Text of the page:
The words of King George VI resounded in St George's Square, Valletta, announcing the award of the George Cross medal to the nation.

"To honour the brave people I award the George Cross to the Island Fortress of Malta to bear witness to a heroism and devotion that will long be famous in history," King George VI's citation read.

The crowd listened on - probably as it did 66 years ago...

The scene was only yesterday - not 1942 - but the Malta Tourism Authority, with the assistance of historians and experts, recreated an event that transported spectators back in time. Some had even been present in the height of World War II, when the actual ceremony took place.

Authentic details included the original toga that was worn by the Chief Justice of the time, George Borg, loaned by the family for yesterday's one-off commemorative and symbolic re-enactment that depicted one of the most memorable and triumphant moments in wartime Malta.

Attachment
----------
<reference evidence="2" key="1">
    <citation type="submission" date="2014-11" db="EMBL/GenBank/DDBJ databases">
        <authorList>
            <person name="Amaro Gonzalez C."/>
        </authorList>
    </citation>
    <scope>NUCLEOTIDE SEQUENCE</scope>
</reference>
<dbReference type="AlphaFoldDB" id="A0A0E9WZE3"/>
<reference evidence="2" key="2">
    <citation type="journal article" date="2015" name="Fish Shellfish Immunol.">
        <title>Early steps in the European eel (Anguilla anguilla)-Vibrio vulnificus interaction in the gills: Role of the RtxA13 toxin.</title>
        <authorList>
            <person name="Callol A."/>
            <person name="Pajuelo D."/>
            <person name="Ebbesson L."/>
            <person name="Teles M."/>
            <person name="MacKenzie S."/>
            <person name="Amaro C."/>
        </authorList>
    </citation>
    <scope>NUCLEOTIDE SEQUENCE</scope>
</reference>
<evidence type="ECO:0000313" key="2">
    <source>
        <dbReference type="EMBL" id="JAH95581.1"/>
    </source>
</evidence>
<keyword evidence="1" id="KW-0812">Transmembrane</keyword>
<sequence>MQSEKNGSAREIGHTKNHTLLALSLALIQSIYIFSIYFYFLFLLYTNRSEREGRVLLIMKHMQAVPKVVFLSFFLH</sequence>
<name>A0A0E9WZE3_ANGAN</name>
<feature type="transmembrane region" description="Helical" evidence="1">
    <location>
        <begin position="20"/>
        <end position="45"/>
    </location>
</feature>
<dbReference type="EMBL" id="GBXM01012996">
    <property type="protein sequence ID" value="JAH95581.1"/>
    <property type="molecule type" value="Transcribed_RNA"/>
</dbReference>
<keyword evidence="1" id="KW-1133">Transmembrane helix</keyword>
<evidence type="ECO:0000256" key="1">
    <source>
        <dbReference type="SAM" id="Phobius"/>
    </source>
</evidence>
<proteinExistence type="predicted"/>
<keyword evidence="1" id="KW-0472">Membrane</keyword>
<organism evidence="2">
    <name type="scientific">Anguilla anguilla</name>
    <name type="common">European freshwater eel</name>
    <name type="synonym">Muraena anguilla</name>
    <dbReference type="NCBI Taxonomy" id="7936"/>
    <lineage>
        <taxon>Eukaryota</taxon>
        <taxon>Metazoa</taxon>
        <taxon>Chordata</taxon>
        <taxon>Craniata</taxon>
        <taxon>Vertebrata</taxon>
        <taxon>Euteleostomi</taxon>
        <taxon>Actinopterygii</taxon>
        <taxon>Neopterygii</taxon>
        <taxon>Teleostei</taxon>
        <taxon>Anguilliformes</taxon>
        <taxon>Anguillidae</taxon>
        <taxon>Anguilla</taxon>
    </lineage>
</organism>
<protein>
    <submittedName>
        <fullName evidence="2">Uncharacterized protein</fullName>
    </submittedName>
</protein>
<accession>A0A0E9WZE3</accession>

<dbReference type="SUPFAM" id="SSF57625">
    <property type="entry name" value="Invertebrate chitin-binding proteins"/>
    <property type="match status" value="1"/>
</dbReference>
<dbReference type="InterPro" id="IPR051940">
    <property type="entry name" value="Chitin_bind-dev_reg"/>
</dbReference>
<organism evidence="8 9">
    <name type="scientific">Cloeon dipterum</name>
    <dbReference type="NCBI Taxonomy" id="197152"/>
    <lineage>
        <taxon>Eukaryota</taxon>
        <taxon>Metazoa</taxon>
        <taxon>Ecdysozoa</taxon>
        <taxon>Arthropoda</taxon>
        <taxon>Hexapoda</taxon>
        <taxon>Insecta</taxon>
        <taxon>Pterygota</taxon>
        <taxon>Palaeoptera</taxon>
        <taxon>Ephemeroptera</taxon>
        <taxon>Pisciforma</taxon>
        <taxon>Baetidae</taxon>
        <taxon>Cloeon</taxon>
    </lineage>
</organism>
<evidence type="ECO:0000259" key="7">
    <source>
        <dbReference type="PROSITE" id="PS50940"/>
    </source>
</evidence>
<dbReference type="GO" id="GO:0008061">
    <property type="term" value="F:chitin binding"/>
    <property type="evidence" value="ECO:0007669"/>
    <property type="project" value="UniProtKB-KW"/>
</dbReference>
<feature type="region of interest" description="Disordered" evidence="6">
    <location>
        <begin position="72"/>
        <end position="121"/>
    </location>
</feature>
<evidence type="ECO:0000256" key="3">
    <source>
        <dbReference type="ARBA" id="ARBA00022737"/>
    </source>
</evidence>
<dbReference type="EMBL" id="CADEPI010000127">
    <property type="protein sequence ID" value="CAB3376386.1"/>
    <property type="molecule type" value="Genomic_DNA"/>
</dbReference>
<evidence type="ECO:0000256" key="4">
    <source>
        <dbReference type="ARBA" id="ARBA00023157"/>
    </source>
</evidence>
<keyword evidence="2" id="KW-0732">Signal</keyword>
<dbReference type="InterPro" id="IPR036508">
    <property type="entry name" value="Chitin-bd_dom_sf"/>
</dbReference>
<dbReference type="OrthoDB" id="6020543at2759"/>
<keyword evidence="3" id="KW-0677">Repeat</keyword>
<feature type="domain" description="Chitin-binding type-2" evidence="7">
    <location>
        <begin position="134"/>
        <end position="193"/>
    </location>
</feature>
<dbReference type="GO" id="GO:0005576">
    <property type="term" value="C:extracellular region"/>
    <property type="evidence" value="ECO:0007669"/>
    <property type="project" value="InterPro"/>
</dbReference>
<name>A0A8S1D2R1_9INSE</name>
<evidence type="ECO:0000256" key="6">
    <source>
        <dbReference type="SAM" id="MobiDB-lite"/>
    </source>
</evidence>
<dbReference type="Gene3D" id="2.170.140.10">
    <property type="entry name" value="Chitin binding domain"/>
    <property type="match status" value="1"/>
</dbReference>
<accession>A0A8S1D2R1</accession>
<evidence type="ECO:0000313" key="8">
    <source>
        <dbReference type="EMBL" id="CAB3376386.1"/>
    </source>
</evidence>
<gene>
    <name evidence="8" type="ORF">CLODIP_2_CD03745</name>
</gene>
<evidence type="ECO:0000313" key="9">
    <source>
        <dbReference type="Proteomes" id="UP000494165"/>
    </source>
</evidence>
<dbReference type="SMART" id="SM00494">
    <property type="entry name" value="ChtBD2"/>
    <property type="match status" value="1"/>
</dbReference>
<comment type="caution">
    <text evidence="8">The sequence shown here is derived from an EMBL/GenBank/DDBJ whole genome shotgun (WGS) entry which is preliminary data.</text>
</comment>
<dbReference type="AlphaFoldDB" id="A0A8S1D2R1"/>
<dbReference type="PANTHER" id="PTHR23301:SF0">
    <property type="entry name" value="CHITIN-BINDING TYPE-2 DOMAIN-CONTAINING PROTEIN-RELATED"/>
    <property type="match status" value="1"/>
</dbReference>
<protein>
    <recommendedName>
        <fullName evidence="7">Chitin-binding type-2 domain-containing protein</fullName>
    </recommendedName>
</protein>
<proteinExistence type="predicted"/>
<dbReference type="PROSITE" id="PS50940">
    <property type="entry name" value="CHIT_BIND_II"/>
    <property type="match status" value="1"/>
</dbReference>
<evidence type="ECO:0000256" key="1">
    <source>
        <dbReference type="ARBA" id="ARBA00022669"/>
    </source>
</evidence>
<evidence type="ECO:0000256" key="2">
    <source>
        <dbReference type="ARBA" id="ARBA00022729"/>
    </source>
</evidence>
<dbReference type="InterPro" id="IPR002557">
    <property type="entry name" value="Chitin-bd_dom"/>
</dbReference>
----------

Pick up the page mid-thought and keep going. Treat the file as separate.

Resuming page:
Re-enactors set the stage, playing the role of the Chief Justice, the highest authority in the land, receiving the medal from Governor Gort. The George Cross is the highest British honour that can be awarded to civilians for acts of bravery and Malta is the only country to have ever received it as a nation in recognition of the stoicism, true grit and will of the Maltese, who were instrumental in helping the country pull through a horrific, incessant blitz.

The handing over of the medal had actually taken place several months later on September 13. The re-enactment involved some 300 participants, including the Armed Forces of Malta and the Malta Police Force bands, the Association of Boy Scouts and Girl Guides and the St John's Ambulance - which had been present on the day. Wartime costumes were obtained, with the police wearing uniforms from their museum, while wartime RAF uniforms were loaned from the Malta Aviation Museum.

Even the VIPs of the time were present, including then Archbishop Dom Maurus Caruana, Bishop Michael Gonzi and Air Vice Marshall Keith Park, among other dignitaries.

Air-raid warnings rang out and the sound of aircraft flying overhead could be heard in the square as a narration of the events, based on a script by George Peresso, echoed in Maltese and English to put the audience into the picture.

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